WaPo series looks at cash seized by police during car stops

Tactic is widely used in Maryland

September 08, 2014|By Ian Duncan, The Baltimore Sun

This week, the Washington Post is running a series on how police work to seize cash during car stops without a warrant or making an arrest -- and data compiled by the paper suggests Baltimore City and Baltimore County police are among the biggest financial beneficiaries of the controversial tactic.

Under a federal program, police departments can get payouts when they seize cash. And since 2001 the two Maryland departments each received $7 million taken from motorists and others, according to the Post's analysis.

That ranks Baltimore City police 18th in the nation for money received under the program and Baltimore County Police 19th, according to the Post's data. New York City Police top the ranking, having raked in $27 million.

"Asset forfeiture continues to be an integral part of the multifaceted approach to the fight against violent crime and the drug trade," said Baltimore Police spokesman Lt. J. Eric Kowalczyk. "The money seized reduces revenue to illegal drug markets while helping to fund interdiction and enforcement efforts."

Baltimore County police did not immediately respond to a request for comment.

Law enforcement officials told the Baltimore Sun last year that money raised through such asset forfeitures help stymie drug traffickers while also helping to pay for police training. Police must show that the money is connected to drugs or other crimes. 

An investigation by the Sun found that about half of federal money seizure cases filed as civil actions closed in 2012 were not tied to a criminal conviction, and many more cases are never challenged in court. Such numbers concern defense attorneys and civil liberties advocates who fear the tactic can hurt innocent people.

The Washington Post series is digging into a network of police officers who share tips on how to find cash and information about suspects on the roadways. The stories also describe the connection between efforts to boost domestic security after the September 11, 2001 terrorist attacks and increasingly aggressive policing on America's highways.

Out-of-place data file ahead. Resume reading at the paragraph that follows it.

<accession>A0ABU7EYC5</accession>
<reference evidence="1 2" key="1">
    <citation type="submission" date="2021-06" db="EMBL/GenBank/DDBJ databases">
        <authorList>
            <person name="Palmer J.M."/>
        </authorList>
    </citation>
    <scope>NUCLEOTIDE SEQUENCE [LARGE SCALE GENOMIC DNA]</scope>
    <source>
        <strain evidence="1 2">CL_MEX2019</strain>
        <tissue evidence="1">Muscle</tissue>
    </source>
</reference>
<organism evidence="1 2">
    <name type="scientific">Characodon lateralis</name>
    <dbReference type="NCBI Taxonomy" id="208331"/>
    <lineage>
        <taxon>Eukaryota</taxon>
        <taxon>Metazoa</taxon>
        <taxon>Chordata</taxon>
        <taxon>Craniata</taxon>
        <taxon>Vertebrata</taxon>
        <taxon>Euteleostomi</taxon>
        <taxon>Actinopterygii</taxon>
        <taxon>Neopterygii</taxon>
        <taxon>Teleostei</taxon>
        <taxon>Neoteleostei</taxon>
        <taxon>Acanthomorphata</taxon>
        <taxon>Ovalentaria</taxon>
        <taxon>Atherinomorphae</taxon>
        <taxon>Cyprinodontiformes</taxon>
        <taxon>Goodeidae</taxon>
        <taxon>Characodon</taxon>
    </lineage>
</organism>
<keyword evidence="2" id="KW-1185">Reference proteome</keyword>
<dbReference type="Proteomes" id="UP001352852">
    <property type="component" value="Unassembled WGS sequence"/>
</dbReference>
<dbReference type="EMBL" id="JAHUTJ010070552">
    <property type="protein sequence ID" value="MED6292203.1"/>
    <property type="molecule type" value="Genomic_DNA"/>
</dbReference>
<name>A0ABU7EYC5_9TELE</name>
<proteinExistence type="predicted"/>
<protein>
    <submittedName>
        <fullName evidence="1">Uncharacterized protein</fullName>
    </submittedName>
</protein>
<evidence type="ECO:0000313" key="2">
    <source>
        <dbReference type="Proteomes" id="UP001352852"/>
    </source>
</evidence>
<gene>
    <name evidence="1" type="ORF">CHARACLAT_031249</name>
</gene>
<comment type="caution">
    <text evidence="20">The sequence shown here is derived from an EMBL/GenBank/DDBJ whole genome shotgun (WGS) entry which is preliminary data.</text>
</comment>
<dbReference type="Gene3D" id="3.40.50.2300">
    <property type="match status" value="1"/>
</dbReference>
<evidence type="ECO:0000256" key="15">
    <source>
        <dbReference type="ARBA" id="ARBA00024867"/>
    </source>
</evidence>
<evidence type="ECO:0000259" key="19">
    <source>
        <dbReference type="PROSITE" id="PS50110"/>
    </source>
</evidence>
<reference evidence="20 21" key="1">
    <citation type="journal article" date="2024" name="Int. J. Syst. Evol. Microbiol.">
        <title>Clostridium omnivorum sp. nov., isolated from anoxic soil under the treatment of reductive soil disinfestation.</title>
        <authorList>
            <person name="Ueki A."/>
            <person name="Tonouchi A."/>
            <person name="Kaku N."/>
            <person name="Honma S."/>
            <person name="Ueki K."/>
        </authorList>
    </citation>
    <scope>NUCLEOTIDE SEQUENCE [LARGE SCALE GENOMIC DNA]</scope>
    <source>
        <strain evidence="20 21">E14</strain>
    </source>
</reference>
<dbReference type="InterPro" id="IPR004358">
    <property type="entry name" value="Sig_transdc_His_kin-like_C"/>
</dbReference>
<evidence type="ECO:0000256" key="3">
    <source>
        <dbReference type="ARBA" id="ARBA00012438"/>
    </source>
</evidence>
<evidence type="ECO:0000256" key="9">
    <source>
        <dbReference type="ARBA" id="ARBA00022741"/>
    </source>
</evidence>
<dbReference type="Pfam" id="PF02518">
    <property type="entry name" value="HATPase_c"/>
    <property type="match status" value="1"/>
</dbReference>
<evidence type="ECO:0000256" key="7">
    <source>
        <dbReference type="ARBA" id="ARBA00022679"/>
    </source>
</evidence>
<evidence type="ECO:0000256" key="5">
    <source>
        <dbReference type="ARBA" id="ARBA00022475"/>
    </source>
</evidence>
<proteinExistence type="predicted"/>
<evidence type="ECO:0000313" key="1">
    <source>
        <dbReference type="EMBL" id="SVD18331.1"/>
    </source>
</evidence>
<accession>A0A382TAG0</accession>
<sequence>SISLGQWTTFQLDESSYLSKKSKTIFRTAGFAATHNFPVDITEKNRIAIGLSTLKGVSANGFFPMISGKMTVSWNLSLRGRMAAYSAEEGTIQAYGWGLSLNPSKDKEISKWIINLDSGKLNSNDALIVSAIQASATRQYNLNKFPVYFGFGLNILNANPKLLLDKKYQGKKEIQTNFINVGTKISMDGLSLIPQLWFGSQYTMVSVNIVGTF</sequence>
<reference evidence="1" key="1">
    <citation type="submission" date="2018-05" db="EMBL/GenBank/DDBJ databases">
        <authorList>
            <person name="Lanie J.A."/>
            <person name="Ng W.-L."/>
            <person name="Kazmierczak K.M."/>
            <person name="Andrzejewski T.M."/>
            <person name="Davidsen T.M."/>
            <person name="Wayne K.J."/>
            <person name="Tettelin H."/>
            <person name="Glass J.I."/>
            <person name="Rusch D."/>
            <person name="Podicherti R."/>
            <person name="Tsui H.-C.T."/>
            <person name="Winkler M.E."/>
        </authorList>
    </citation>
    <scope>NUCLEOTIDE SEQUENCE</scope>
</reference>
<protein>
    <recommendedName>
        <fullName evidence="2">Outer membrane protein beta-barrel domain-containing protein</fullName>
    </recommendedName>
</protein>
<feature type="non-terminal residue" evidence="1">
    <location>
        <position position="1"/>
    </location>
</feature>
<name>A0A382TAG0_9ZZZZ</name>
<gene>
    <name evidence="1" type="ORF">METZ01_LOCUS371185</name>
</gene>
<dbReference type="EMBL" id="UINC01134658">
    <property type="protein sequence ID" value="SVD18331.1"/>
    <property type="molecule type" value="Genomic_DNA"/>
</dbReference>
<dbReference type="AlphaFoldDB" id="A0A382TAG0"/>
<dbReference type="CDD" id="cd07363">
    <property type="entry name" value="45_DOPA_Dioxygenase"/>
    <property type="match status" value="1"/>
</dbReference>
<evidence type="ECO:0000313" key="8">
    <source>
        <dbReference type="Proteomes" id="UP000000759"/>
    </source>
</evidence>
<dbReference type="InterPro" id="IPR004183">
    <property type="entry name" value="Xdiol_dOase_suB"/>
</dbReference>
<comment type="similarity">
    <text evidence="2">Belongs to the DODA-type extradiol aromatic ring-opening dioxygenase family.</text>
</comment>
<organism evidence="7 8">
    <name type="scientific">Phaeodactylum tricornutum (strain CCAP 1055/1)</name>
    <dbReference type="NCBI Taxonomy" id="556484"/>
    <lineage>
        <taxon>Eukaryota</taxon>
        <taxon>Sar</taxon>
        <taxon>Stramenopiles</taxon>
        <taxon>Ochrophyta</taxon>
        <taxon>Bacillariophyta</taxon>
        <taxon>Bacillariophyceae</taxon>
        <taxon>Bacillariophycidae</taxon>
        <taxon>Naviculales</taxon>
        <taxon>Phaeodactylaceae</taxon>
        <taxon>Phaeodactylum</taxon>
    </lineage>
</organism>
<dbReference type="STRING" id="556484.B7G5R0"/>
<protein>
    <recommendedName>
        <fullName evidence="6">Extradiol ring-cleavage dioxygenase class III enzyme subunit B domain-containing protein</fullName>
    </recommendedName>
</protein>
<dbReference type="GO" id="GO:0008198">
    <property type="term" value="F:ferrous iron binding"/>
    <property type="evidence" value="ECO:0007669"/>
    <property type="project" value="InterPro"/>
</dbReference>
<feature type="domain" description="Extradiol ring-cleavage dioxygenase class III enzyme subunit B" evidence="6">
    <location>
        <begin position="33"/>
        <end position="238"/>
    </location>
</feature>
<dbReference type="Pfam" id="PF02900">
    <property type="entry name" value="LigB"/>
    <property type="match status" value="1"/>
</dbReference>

One of the Post's stories describes the case of Jose Jeronimo Sorto and Victor Ramos Guzman, two Baltimore church leaders who were driving on I-95 near Richmond carrying $28,500 to buy land for a church in El Salvador and a trailer for a new congregation in North Carolina.

Virginia State Police pulled the men's car over, accusing them of speeding and following too closely and seized the money. After a team of lawyers agreed to represent the men for free, they eventually got the cash back.

Federal prosecutors in Maryland have been involved in a number of controversial cash seizure cases. 

In one case, a woman whose husband apparently killed himself after police found a marijuana growing operation at their home, had to sell off assets to pay federal authorities who filed to take the house. And in another, prosecutors began a court case to claim a share of the home of a man who had made pornographic images of his daughters, delaying their mother's plans to move out and leave the site of the abuse behind.

The City Paper recently reported that a federal judge rejected authorities' attempt to take $100,000 seized after a Baltimore car stop and the search of a suspect's home. In a separate state court proceeding, defense lawyers showed that the stop was illegal.

And a woman from Indiana is fighting to get back $122,000 seized from her husband at BWI Thurgood Marshall Airport. Her lawyer has accused police and prosecutors of using a faked a drug dog certificate to help the case along. The allegations sparked an investigation by Maryland Transportation Authority Police.

The court case is ongoing and prosecutors have denied the allegation and said they want to investigate further.



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